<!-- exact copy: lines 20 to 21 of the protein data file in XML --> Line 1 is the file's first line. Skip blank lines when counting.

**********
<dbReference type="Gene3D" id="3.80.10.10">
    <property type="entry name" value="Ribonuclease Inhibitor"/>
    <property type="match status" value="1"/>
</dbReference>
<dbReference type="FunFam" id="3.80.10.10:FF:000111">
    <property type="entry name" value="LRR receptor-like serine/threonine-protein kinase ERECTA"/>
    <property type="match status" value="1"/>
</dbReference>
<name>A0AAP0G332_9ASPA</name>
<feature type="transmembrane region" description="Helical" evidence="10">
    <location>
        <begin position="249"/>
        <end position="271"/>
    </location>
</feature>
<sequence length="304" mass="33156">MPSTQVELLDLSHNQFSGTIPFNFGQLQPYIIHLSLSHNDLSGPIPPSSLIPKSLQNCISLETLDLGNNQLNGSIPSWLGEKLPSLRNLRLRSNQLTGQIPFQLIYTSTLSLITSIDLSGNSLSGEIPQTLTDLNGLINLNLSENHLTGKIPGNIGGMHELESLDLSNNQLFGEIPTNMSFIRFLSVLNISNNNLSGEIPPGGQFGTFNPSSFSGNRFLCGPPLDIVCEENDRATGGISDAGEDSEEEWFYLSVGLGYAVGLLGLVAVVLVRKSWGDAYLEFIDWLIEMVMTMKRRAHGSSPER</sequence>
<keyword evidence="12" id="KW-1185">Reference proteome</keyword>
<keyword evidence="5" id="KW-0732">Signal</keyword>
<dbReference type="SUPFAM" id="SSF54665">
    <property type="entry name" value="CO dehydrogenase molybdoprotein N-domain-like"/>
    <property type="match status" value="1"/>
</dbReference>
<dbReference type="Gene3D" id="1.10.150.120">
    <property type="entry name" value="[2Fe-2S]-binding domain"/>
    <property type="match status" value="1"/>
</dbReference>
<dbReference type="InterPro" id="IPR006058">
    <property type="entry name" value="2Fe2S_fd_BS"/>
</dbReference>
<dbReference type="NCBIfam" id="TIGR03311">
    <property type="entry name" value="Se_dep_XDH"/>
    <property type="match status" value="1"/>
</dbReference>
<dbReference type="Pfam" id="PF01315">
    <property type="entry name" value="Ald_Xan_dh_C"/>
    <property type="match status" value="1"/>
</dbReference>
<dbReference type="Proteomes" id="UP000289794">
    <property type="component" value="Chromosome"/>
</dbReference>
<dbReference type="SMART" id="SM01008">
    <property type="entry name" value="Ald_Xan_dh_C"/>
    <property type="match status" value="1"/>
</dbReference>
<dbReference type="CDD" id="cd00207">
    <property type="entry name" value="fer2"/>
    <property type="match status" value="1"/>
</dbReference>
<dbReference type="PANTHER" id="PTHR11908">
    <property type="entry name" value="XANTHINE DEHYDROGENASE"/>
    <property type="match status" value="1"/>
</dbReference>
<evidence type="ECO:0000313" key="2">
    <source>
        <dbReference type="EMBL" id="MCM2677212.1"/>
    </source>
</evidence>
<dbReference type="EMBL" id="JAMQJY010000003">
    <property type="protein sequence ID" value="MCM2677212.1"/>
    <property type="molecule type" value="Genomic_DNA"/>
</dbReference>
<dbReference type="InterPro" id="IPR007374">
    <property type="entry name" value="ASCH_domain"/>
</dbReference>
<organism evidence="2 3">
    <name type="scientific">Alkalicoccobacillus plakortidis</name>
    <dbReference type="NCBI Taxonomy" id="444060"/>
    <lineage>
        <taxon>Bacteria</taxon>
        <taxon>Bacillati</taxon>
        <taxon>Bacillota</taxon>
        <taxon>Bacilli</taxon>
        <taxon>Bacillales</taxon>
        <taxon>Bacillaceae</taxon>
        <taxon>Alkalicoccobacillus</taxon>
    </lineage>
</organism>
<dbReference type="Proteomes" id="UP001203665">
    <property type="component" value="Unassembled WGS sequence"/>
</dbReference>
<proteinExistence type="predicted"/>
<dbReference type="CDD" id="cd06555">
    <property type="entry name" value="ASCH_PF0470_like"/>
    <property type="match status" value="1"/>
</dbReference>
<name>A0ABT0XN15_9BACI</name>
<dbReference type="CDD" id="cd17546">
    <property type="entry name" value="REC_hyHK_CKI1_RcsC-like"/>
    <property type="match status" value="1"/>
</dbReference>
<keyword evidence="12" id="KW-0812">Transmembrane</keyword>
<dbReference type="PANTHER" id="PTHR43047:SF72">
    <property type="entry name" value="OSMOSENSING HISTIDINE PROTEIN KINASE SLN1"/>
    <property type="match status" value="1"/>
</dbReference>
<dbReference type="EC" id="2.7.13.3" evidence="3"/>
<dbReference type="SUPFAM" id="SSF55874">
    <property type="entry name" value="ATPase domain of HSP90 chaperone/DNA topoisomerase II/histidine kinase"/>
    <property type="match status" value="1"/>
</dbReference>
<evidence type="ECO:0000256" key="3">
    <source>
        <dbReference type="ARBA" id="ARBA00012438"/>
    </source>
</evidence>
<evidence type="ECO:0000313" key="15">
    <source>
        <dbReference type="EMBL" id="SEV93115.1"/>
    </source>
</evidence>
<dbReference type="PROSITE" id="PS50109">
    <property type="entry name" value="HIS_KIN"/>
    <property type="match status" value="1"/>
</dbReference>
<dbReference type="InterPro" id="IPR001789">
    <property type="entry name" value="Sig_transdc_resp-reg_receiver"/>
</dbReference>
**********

    <property type="entry name" value="CO dehydrogenase molybdoprotein N-domain-like"/>
    <property type="match status" value="1"/>